Securing the cloud

With more than half a billion records of personally identifiable information (PII) stolen in 2014, the time has come for organizations to ask the question: how will you protect your information and data? The sophistication of cyber threats, attackers and motives are rapidly escalating and constantly changing. Today, the driving forces behind the majority of cyber threats include monetary gain, espionage, national security and political activism – with monetary gain representing 74 percent of attacks.

The first thing to remember when it comes to the subject of security is that we’re not in the business of securing the cloud, data center or endpoint. Rather, we’re in the business of securing data and information in the place in which it resides.

Organizations are increasingly turning to the cloud as a place to store data and information because it allows both flexibility and scalability. However, many still view cloud – and cloud vendors – with trepidation, pointing to security issues such as last year’s iCloud breach that leaked nude celebrity photos and consequently dominated more than a few salacious headlines in 2014. While the cloud is a suitable strategy for protecting the burgeoning accumulation of mobile data, it’s also a perfect conduit for allowing hackers to serve up malware and launch attacks. The consequences can reach beyond the borders of an enterprise to compromise customer data.

So what exactly is cloud security and what can it do?

Cloud security is a set of policies, technologies and controls designed to protect data and infrastructure, and enable regulatory compliance using layered technologies that create a durable security net or grid. The main goal here is to provide protection via whichever delivery model – private, public or hybrid cloud environments – an organization chooses to deploy.

However, the cloud is not a one-size-fits-all solution that can protect all IT assets. Organizations can no longer rely on firewalls as a single point of control, and security practices must expand beyond the data center to include key control points for endpoints accessing the cloud and edge systems. One option to consider is the AWS (Amazon Web Services) environment, whereby the AWS Shared Security Model is responsible for securing the underlying infrastructure that supports the cloud, while the organization is then responsible for anything that is put on the cloud or connected to the cloud. This shared security responsibility model can reduce operational burdens and improve default security posture without additional action on the organization’s part.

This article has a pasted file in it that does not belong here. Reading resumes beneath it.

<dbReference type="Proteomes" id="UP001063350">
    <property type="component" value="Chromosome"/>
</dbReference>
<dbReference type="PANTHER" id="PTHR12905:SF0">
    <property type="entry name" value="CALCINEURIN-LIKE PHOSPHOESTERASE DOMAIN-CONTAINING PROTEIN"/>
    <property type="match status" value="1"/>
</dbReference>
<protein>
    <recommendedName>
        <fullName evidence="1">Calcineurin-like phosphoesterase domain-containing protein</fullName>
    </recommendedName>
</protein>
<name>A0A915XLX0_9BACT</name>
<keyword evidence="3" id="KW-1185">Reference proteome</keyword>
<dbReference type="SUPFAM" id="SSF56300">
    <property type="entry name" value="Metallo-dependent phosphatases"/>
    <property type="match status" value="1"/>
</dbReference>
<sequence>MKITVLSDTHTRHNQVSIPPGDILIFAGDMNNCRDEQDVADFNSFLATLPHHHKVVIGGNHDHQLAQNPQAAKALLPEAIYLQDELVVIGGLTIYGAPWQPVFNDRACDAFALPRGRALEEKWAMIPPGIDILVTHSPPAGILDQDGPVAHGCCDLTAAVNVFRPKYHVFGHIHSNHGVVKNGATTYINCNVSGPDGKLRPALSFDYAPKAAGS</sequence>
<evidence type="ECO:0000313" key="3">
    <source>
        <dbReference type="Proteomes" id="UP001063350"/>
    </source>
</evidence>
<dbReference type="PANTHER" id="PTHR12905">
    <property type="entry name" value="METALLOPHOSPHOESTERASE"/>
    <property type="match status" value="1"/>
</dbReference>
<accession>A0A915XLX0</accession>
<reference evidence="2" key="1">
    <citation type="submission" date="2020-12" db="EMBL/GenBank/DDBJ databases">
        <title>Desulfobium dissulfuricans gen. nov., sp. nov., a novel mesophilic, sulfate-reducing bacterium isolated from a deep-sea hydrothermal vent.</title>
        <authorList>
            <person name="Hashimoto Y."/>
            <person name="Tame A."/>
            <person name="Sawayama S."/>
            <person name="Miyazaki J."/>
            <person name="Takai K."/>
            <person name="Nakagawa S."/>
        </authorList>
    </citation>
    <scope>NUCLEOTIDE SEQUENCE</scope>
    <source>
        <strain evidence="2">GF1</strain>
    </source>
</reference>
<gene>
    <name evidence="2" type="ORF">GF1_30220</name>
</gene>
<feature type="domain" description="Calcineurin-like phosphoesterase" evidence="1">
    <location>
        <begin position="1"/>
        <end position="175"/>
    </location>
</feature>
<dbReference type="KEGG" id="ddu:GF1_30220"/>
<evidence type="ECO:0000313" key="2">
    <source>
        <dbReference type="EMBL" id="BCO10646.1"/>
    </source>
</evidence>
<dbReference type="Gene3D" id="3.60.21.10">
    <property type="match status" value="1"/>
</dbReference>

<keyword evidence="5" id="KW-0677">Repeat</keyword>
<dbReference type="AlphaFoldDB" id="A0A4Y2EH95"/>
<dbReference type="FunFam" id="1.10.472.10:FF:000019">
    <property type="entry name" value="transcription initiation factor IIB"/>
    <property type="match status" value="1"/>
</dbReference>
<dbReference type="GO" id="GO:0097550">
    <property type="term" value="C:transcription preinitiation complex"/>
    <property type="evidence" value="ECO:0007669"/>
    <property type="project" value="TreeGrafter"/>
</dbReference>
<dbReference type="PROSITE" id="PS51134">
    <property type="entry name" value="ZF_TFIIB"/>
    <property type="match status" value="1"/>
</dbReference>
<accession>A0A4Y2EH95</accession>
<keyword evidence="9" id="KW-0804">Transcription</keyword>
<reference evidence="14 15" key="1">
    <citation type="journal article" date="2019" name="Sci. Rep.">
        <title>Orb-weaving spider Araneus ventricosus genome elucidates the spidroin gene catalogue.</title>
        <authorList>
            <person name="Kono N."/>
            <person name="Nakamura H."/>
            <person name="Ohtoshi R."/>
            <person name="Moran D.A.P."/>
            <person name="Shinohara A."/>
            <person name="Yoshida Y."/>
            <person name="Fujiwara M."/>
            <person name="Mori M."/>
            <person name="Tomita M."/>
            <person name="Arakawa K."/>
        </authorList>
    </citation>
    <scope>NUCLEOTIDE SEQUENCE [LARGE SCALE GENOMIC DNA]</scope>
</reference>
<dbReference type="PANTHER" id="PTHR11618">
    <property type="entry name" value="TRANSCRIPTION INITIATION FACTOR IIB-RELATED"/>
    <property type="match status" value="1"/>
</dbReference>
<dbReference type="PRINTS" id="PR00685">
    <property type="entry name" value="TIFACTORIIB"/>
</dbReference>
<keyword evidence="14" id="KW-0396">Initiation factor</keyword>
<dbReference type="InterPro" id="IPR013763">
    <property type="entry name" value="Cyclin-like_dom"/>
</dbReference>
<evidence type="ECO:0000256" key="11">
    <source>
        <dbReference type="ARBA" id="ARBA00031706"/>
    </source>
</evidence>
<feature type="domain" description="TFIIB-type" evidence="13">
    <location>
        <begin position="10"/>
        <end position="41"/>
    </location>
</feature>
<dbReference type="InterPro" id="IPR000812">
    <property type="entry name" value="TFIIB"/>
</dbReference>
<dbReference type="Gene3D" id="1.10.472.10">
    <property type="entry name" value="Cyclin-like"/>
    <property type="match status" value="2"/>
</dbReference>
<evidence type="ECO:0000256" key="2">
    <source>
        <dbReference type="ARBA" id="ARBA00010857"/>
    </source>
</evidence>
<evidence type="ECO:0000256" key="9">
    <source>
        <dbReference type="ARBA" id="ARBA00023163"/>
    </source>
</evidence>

A security profile in the cloud is defined by what the organization needs, the systems that are moved within the cloud, and the way users will access data and applications. There are multiple steps that IT managers can take to mitigate security vulnerabilities, including encryption to protect data that rests or moves in the cloud; establishing and verifying identities; establishing trusted systems; and building higher assurance into compliance to stream auditing and increasing visibility into the cloud environment.

Encryption is the best practice to use for safeguarding any sensitive data that might be at risk of loss or physical control, and it’s critically important in cloud environments. Encrypting data is imperative wherever it is in the cloud: at rest, in process or in motion. This is especially important in hybrid or public cloud models where data may be stored or moved outside the traditional IT environment. However, encryption is also important in internal private clouds since data can be exposed on shared computer resources.

So, how do you choose the right cloud service provider?

It’s vital for an organization to clearly communicate its security needs, as well as spell out and verify what is required and what needs to be delivered. While organizations can delegate the operational issues related to their data, they cannot abdicate their responsibility to protect this data. It will always be the responsibility of the organization to select, design and implement proper services and monitor those services for compliance.

Gene Fredriksen

Gene Fredriksen

Gene Fredriksen is the CISO for PSCU. In this role he is responsible for the development information protection and technology risk programs for the company. Gene has over twenty five ... Web: Details